Re: Elysia serca

March 15, 2004
From: Skip Pierce

Let me try to confuse this conversation a bit. I do not know Elysia serca other than by name. However, the pictures you recently posted [messages #12391, #12392] look to me like an elysiid that has lost it's symbiotic plastids and not fed in a while, at least not fed on the algae that is the plastid source. I think it is very likely that the color variation in this species (brown to green) is not due to more melanin in the brown slugs (actually it may not be melanin at all, but that's another story), but rather to fewer chloroplasts. It is also possible that the slug in the picture was not eating the Halodule blade - as you said, that is an unusual food source for Elysia spp - but may have been eating whatever was growing on the blade's surface - If it was eating anything at all. I still have no data on the issue, be as we continue to watch E. crispata in our aquaria, when they are not eating the plastid providing algae, I would not be surprised to learn that they are eating bacterial films or diatoms.


Pierce, S.K., 2004 (Mar 15) Re: Elysia serca. [Message in] Sea Slug Forum. Australian Museum, Sydney. Available from

Hi Skip,
All contributions welcome - hopefully they will cause students to realise how little we know and inspire a few of them to look more deeply.

I agree they all look a bit 'empty' but I think Kathe Jensen was comparing them with the northern animal, Elysia catulus, which is very black. Concerning them feeding on sea grasses, I too was doubtful because I remember finding that Haminoea zelandiae, which was thought to feed on sea grasses, was in fact scraping the algal/diatom film off the leaves. I have included a couple of close-ups from Marina Poddubetskaia's photos #12393 which show quite noticeable scrape marks on the sea grass leaf. However these could have been made but something else. What I don't understand is how they do the scraping or feeding of any sort, as their tooth is still a typical piercing sacoglossan tooth. Both Elysia serca and Elysia catulus are usually found on sea grass leaves, which would suggest some sort of association. It is puzzling however that Marcus' original description of the species, from Brazil Marcus, 1955) notes 6 brown specimens from 'Phaeophycaea' [= brown algae] and 30 green ones from Ulva. Hosoe (1956) later reported that it fed on Ulva. However Kathe Jensen's studies (1983) showing that it prefers certain sea grasses seem pretty convincing, even if the ingested chloroplasts were not identified.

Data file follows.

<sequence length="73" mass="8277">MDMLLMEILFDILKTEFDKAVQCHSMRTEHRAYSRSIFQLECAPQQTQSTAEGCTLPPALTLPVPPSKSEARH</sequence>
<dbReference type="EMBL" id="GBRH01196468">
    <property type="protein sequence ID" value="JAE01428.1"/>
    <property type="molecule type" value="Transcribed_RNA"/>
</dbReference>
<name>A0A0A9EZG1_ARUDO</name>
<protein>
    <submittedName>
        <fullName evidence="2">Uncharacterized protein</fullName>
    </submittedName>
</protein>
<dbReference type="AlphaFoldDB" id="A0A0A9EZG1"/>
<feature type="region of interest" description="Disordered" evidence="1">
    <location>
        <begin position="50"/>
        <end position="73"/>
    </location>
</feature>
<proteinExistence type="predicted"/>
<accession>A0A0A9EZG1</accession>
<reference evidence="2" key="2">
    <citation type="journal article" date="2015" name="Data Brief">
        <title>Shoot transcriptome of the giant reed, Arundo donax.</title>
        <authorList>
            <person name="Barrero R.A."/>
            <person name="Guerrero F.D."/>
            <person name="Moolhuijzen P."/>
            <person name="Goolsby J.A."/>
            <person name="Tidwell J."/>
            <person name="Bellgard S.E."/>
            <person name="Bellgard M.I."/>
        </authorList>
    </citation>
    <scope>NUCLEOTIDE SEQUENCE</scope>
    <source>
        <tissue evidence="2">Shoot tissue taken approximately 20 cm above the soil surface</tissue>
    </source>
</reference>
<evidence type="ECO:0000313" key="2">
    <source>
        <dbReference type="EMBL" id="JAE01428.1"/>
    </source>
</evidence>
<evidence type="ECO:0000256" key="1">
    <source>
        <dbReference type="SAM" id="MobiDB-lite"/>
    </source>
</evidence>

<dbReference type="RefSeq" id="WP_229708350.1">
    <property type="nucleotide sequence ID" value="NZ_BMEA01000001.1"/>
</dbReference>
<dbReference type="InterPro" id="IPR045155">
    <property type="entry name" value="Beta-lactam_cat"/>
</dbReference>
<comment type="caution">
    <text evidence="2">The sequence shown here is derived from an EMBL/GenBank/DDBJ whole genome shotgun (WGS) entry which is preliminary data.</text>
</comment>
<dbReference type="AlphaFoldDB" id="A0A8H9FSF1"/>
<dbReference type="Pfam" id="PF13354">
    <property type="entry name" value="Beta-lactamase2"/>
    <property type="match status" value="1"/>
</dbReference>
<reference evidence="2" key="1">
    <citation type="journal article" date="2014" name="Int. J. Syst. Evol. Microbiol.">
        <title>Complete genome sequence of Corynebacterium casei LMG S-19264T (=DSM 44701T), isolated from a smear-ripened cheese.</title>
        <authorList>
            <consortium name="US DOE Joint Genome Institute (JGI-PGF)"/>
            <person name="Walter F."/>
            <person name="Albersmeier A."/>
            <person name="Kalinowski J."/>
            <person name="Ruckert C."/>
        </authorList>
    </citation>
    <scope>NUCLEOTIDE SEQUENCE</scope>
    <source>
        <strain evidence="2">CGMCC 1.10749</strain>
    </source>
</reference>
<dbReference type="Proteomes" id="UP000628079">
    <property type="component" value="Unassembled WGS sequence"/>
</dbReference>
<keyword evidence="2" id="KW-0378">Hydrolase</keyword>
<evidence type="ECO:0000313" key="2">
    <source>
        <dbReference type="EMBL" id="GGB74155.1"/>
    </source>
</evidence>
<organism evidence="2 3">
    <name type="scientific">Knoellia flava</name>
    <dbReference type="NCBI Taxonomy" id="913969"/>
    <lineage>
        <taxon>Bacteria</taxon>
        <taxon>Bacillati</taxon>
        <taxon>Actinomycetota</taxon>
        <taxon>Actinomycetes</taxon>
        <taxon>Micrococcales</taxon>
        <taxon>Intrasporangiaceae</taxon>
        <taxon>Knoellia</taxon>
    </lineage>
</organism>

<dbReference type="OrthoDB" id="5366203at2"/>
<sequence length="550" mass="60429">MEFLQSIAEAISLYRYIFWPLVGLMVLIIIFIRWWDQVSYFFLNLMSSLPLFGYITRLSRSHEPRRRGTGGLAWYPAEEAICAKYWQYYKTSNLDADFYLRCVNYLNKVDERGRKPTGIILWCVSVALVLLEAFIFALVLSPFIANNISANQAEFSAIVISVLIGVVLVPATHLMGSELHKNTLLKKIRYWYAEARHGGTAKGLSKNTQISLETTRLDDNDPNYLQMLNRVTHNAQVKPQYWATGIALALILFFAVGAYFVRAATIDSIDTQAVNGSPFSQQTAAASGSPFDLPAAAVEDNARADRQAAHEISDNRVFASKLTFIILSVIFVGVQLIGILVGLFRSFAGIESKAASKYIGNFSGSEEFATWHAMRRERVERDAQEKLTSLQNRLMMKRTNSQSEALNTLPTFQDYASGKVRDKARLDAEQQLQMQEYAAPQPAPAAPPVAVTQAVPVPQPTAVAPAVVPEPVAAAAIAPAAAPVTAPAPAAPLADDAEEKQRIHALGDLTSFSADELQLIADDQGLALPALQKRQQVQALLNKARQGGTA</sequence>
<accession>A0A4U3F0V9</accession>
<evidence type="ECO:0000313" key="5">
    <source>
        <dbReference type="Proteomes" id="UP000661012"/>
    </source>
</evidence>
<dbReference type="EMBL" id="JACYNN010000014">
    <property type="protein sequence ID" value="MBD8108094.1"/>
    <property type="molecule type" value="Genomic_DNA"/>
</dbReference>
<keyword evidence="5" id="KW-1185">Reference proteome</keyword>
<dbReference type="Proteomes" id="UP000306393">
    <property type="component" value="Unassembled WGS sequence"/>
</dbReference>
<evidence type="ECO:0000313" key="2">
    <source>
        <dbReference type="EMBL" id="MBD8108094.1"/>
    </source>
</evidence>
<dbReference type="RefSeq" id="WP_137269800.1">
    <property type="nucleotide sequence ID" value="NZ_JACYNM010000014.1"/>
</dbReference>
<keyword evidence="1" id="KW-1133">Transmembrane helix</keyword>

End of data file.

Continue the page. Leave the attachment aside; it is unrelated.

• Jensen, K.R. (1983) Further note on the ecology and systematics of Elysia serca Marcus (Opisthobranchia, Ascoglossa). Journal of Molluscan Studies, Suppl. 12A: 69-72.

It is certainly an interesting puzzle
Best wishes
Bill Rudman

Rudman, W.B., 2004 (Mar 15). Comment on Re: Elysia serca by Skip Pierce. [Message in] Sea Slug Forum. Australian Museum, Sydney. Available from


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